Background and objectives: Although albumin excretion rates have been related to cardiovascular morbidity and mortality in both diabetic and nondiabetic adults, little is known about the relation between albuminuria and either cardiovascular risk factors or the insulin resistance syndrome in adolescents. A normal range for albumin excretion in adolescents was established, correlations between albumin excretion and cardiovascular risk factors were evaluated, and albumin excretion in normal adolescents was compared with that in type 1 diabetes mellitus adolescents. Design, setting, participants, & measurements: Albumin excretion rate was measured in 368 normal and 175 diabetic adolescents. Multiple regression analysis was used to predict the relation of age, sex, Tanner stage, body mass index, and systolic blood pressure to albumin excretion in both cohorts. In addition, correlations between albumin excretion and age, blood pressure, body mass index, lipids, and measurements of insulin resistance were performed in the normal adolescents. Results: Mean albumin excretion was significantly lower in normal adolescents (4.0 μ/min) than in type 1 diabetic adolescents (5.0 μ/ min). Albumin excretion increased with age in diabetics. Albumin excretion did not significantly correlate with any measure of cardiovascular risk or insulin resistance but did significantly correlate with fasting insulin. Conclusions: Albumin excretion rate is not related to insulin resistance or traditional cardiovascular risk factors in adolescence but is related to fasting insulin. Diabetic adolescents have increased albumin excretion compared with normal adolescents.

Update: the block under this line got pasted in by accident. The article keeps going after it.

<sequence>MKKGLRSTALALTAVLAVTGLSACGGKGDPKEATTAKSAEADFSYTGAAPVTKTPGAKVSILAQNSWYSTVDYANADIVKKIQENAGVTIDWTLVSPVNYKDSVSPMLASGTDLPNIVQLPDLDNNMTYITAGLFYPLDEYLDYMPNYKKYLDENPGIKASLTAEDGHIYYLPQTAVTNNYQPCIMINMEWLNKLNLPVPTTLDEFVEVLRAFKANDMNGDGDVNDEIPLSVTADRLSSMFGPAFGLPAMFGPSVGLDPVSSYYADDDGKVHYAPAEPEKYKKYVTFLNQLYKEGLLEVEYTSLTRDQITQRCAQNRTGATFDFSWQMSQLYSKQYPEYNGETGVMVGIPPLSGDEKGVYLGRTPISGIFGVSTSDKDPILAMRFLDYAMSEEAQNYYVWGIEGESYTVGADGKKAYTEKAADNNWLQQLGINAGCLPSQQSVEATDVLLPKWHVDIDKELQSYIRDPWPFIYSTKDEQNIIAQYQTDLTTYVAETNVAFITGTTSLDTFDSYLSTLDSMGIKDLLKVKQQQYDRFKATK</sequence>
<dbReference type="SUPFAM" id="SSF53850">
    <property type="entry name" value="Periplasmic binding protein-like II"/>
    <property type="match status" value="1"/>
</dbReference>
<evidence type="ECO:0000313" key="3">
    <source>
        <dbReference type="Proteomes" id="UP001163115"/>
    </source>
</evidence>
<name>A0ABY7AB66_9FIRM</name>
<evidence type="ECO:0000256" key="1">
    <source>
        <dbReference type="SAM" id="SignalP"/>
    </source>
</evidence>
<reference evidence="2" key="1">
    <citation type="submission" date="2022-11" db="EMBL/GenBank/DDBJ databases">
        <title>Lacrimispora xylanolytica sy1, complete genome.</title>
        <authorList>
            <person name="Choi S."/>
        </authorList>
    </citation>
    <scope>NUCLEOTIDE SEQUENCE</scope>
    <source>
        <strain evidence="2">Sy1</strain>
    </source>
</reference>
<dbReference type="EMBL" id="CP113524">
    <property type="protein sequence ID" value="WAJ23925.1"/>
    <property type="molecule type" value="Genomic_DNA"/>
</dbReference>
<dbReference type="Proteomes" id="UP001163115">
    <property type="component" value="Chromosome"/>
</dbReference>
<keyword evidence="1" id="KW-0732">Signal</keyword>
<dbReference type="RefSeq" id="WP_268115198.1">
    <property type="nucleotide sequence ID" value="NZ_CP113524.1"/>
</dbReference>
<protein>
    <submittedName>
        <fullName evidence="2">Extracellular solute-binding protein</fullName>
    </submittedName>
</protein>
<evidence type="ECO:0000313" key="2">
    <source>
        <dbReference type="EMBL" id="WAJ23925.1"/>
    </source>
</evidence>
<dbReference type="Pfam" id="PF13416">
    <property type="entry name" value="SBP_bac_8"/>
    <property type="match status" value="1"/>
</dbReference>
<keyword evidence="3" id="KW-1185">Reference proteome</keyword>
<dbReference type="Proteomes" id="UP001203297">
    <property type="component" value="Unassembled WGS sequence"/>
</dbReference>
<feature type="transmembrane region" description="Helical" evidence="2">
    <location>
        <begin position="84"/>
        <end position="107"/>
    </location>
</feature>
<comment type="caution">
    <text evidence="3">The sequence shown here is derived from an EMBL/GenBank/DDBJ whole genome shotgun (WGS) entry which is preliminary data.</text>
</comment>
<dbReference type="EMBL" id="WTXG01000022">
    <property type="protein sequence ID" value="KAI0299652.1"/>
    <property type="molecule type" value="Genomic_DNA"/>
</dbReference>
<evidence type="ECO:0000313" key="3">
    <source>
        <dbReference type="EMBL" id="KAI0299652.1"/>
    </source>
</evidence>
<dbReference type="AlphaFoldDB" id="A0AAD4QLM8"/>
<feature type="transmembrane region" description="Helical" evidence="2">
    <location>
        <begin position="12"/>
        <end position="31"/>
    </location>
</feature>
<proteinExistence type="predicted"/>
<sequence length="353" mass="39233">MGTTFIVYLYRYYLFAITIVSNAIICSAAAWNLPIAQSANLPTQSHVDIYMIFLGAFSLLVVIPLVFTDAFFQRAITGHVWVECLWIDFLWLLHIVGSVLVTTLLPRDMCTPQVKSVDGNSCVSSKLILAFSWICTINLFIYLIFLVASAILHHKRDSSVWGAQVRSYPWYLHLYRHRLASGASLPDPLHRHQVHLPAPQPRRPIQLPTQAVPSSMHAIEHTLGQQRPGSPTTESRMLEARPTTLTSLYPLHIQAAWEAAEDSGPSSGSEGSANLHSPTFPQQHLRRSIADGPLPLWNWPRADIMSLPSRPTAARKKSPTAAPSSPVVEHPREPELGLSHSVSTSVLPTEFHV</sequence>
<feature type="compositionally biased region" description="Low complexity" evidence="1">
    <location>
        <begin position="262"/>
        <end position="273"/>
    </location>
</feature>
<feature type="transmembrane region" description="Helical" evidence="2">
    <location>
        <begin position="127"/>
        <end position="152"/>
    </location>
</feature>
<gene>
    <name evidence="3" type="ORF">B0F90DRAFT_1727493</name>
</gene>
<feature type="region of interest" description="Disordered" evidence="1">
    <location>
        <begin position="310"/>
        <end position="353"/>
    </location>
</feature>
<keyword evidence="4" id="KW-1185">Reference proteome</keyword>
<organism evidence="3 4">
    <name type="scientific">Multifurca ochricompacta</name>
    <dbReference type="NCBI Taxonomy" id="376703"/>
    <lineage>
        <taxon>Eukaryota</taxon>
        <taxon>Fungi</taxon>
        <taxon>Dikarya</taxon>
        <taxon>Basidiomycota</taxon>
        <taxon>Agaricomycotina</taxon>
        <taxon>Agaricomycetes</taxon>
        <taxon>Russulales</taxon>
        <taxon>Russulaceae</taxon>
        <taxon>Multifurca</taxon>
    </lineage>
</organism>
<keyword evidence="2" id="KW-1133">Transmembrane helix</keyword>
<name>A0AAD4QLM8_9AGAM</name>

|Original language||English (US)|
|Number of pages||8|
|Journal||Clinical Journal of the American Society of Nephrology|
|State||Published - Jul 2008|